Sunday, October 19, 2014

Sound of a Woman | Kiesza


★★★★☆

The rise to musical stardom for Canadian singer-songwriter Kiesza has been a surprisingly quick process. After dropping a four-track extended play and two top-ten singles in the United Kingdom (most notably, her debut track "Hideaway," that got her to the number one spot across the pond), she has quickly followed-up with her debut album, Sound of a Woman. While many contemporaries have faced delays with releasing a full body of work, the time between the release of Kiesza's debut single and this album measures out at a mere six months. Impressive, to say the least, but how impressive is the work represented in Sound of a Woman?

Kiesza's ticket to fame was her nostalgic house touch and the impressive choreography in her first music video. Sound of a Woman not only delivers a fair amount of euro-house bangers, but also a few outliers that are both surprising and well-welcomed. (Kiesza promised that "people will be surprised to hear some of the songs on this album" because of their dissimilarities to her pigeon-holed status as a house artist.) The most noticeable sound changes come as she breaks away from the safety of her heavy beats and recedes to acoustic cuts like "What is Love" and "Cut Me Loose" to exude confidence in her voice. She also experiments with mid-tempo R&B and pop on the Mick Jensen-assisted "Losin' My Mind" and "Piano," a track that ironically doesn't incorporate a piano until its outro.

Ultimate throwback vibes radiate from new cuts like "No Enemiesz" and "Vietnam," as Kiesza hop-scotches between 1980s and 1990s house influences. The former track has been lifted as the album's third single, after "Hideaway" and "Giant in my Heart," and finds Kiesza sounding more like Cher in its ad-libs, but the lead vocals let her hit some of her highest wails yet. Meanwhile, the nineties live on through the deep-house tracks "Over Myself" and "The Love," as well as the album's flowing title track. "Baby, that's the sound of a woman / Baby, that's the sound that her heart makes when she's crying out to the one man chaining her to love that she can't escape," sings Kiesza on "Sound of a Woman," in between crooning ad-libs and persistent strings. Those lyrics easily sum up the album as a whole, which follows the thoughts of love and heartbreak through a relationship.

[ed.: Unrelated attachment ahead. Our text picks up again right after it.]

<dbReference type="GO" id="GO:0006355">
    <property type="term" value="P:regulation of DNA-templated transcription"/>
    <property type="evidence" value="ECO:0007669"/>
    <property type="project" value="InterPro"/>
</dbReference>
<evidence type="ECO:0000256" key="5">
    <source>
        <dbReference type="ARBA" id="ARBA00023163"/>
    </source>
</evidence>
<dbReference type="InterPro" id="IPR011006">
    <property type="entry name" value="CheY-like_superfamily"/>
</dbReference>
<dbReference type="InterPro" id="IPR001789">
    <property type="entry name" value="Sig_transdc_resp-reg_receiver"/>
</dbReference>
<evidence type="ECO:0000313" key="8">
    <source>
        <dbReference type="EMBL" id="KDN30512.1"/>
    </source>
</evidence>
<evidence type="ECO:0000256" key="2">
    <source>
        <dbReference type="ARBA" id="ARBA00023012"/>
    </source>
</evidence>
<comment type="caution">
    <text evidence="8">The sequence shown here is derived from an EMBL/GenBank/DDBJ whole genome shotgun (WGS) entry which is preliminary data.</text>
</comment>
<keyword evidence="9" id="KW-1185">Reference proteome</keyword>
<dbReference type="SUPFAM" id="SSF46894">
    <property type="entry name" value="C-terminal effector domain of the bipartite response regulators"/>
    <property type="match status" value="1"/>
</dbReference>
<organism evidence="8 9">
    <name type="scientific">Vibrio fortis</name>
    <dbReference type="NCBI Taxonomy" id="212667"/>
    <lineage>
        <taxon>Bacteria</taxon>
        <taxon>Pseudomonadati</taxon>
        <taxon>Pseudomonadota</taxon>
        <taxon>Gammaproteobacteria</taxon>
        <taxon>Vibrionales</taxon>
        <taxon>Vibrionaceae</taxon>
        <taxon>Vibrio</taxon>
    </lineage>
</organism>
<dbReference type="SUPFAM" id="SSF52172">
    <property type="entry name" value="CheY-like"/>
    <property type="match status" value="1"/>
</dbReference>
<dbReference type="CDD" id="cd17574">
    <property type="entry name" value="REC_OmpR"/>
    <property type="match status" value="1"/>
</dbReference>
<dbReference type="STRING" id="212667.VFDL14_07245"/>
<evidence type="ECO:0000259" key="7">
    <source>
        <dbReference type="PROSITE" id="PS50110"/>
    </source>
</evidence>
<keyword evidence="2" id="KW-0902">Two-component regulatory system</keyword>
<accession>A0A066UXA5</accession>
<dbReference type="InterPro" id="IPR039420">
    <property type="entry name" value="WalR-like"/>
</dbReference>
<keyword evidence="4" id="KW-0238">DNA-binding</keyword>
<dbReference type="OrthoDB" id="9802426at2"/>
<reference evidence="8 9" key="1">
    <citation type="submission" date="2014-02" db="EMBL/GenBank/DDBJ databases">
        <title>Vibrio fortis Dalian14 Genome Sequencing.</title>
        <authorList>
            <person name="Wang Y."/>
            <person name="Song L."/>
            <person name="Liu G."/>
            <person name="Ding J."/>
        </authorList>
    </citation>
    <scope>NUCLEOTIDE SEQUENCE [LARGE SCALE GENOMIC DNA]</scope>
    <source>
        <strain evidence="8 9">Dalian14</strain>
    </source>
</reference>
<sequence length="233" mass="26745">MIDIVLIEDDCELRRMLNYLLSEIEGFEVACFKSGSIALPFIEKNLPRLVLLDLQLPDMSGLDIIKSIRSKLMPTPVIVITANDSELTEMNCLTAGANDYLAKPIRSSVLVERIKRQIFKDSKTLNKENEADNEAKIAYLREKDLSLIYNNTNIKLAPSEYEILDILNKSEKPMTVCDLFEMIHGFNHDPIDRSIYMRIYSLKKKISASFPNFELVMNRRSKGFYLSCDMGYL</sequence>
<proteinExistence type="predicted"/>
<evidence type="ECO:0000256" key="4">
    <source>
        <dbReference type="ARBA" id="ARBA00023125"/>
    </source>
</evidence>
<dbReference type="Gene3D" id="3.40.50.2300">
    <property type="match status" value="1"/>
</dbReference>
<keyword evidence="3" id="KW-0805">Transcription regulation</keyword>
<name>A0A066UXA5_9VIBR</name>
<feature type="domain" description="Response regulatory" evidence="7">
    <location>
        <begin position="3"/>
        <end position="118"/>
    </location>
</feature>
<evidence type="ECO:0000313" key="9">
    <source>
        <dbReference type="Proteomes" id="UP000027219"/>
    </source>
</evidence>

While she lyrically brings nothing extraordinarily new to the table, her vocal ability and production techniques do. Her gleaming production choices blast nostalgia in full force, which follows this year's most popular trend without sounding tedious; one listen to "Over Myself" or "No Enemiesz" makes that fact obvious. Yet, these huge production backings can be taken away without stripping away Kiesza's power. Her vocal technique is quite unique as she manages to sound consistently strong, even as she reaches the bounds of her vocal range (à la Sia Furler). Normally, new acts aren't always so ambitious on their debut albums, but Kiesza has pulled out all of the stops for this record: push play and bask in the old school euro-house glory.

Sound of a Woman will be released on October 21, 2014 under Lokal Legend and Island Records.

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